Headshot (Cert 18)
1 Disc (Distributor: Arrow Video) Running Time: 118 minutes approx.
Recently I reviewed the 2014 Chilean action film Redeemer and commented on how its violence was more gory than most horror films. Trust the Indonesians to make a film that is even more grisly than that!
A man is washed up by a small beach and taken to hospital where student doctor Ailin (Chelsea Islan) looks after him. Upon waking up the man (Iko Uwais) has no recollection of who he is or what happened to him, the only clue being the bullet lodged in his head. Ailin names her patient Ishmael and nurses him back to health but his past seems to bother him.
Meanwhile criminal gang leader Lee (Sunny Pang), known as the Father From Hell, learns that Ishmael is still alive and sends his men out to bring him in but with his memory still foggy, Ishmael is less than willing to go peacefully. So, Lee has Ailin kidnapped to make it easier – and as Ishmael goes in pursuit, he gradually get his memory back.
Co-directors The Mo Brothers aka Kimo Stamboel and Timo Tjahjanto – the latter also the writer – were clearly inspired by The Raid films but were also intent on not producing a carbon copy, at least in terms of story and Uwais’s character. Action and violence wise there is a sense that outdoing The Raid was another primary motive as bold as that sounds, which may seem like pure folly.
Sensibly, Iko Uwais serves as action choreographer as he did on both The Raid films so we know ahead of time that quality is assured when it comes to the fights. Once again relying on pencak silat Martial Arts, the close combat fights are more of the bone shattering, fast kicking and heavily bruising affairs that put Uwais on the map.
The Jackie Chan-esque acrobats have been toned down a bit but that doesn’t mean Uwais has made things any easier for himself. In one scene Ishmael has to contend with a machete wielding nutter whilst handcuffed to a table in a small police interview room, whilst another scrap sees our amnesiac protagonist fighting inside a burning bus.
In keeping with Ishmael’s mysterious character he relies on extreme methods to survive as much as his fighting skills, not limited to such gruesome but desperate acts as ramming a bullet in an opponent’s eye socket or snapping a funny bone through an elbow joint! Through piecemeal flashbacks, it is revealed how this seemingly unassuming man is able to fight as dirty as his adversaries but not why he is such a threat to them.
Despite the open hostilities and attempts to take Ishmael’s life, Lee’s minions talk with familiarity to Ishmael but whatever hold Lee has over them is enough for any residual compassion to have been completely eroded. Only bespectacled hipster assassin Besi (Very Tri Yulisman) tries to reconnect with Ishmael but is resigned to the fate of his duty when he is rejected.
Another familiar face to viewers is female killer Rika, played by The Raid 2’s Hammer Girl Julie Estelle, another former close ally of Ishmael’s. She actually get some lines this time although you have to wait 82 minutes to hear them, otherwise she quietly smoulders before doing some severe damage to unsuspecting fools. With the credible moves, charisma and looks, Estelle must surely be prime for her own film lead?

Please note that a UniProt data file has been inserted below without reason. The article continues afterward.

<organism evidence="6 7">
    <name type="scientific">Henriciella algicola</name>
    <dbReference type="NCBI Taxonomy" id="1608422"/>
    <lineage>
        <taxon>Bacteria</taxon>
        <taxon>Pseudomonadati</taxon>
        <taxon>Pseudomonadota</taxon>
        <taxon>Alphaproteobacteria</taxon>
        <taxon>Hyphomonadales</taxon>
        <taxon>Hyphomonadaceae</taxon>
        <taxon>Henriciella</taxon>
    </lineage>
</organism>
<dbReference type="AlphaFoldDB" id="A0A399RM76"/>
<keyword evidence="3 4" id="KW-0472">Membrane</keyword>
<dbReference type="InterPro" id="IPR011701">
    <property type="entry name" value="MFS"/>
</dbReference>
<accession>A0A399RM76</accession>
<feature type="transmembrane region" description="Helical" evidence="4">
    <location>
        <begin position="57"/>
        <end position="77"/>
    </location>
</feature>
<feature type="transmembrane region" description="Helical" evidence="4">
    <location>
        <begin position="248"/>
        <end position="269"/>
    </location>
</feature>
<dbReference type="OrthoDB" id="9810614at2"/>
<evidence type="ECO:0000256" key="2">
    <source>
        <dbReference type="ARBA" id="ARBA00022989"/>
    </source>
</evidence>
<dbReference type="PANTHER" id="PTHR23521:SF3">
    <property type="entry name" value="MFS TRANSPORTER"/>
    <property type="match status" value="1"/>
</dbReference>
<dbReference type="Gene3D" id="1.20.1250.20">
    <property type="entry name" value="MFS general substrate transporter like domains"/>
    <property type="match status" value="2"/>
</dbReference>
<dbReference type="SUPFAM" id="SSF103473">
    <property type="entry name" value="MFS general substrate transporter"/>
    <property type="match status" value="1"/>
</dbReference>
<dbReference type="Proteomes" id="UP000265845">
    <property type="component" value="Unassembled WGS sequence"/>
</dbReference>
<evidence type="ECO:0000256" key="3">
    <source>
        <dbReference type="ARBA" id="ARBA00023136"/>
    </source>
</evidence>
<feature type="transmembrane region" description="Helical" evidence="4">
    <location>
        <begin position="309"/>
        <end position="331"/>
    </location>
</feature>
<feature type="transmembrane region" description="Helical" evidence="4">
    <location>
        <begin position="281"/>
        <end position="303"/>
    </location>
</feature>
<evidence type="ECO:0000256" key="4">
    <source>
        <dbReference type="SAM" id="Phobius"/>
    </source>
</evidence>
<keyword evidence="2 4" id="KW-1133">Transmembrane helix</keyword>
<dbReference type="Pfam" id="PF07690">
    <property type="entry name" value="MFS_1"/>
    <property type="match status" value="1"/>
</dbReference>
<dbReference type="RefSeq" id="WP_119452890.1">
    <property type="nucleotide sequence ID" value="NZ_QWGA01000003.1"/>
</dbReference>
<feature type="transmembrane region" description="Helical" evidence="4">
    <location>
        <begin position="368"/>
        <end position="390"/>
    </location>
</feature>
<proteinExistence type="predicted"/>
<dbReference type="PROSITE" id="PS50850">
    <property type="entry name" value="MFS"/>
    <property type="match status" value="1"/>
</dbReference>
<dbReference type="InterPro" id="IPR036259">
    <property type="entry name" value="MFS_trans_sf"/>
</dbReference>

The story may not offer too many surprises – the main reveal concerning Ishmael and lee’s relationship is shocking – but is functional enough to serve its purpose in getting the audience invested in Ishmael’s journey. Finding message or theme isn’t going to be easy but Lee’s history does suggest a subtext about bullies picking on the weakest, possibly even as a metaphor for Indonesia’s own social issues.
Some of it is by-the-numbers contrivance. For instance, Ishmael is the only one of his old criminal brethren who isn’t shaven headed or covered in tattoos, making him too clean cut to be evil. Then there is Ailin being a de facto love interest for Ishmael, telegraphed by the tied back hair, glasses and dowdy wardrobe failing to disguise how attractive she actually is.
In fact Chelsea Islan probably turns in the strongest performance, especially in the final act when her emotions get the better of her after all the torture she endures. Uwais is the same as he ever is while Sunny Pang revels in being so utterly evil and amoral as the megalomaniac Lee. Some of his dialogue is in English but he is hard to understand through the mumbling and his accent, and HOH subtitles are not supplied. Boo!
But this is about the action and boy does it ever deliver as already discussed. Fights are aplenty, shot with a very busy hand held camera and often in one take, pushing the skills of the performers to ungodly levels in the quest to be consistently precise, not discounting the immense physical punishment their bodies take.
For those enjoy the unbridled gore aspect, there is bloodshed barely two minutes into this film, setting the stall out nice and early for further scenes of claret spilling, flesh ripping, bone breaking and bullet laden chaos. Japanese wrestling fans should also look out for a cameo from NJPW star Hirooki Goto, who probably wished he was back in the ring!
The Mo Brothers have shot everything in luscious HD and it looks great but they have tried to make this orgy of blood and guts into a piece of art; some shots are very impressive and they experiment a lot with the camera angles and composition but ultimately most people won’t care as long as butts are being kicked.
Headshot may not possess the same finesse of The Raid films but that isn’t a concern at all. Enjoy this deliriously insane and viscerally gory action entertainment par excellence from Uwais and co. that stands up on its own blood stained merits!
Rating – ****
Man In Black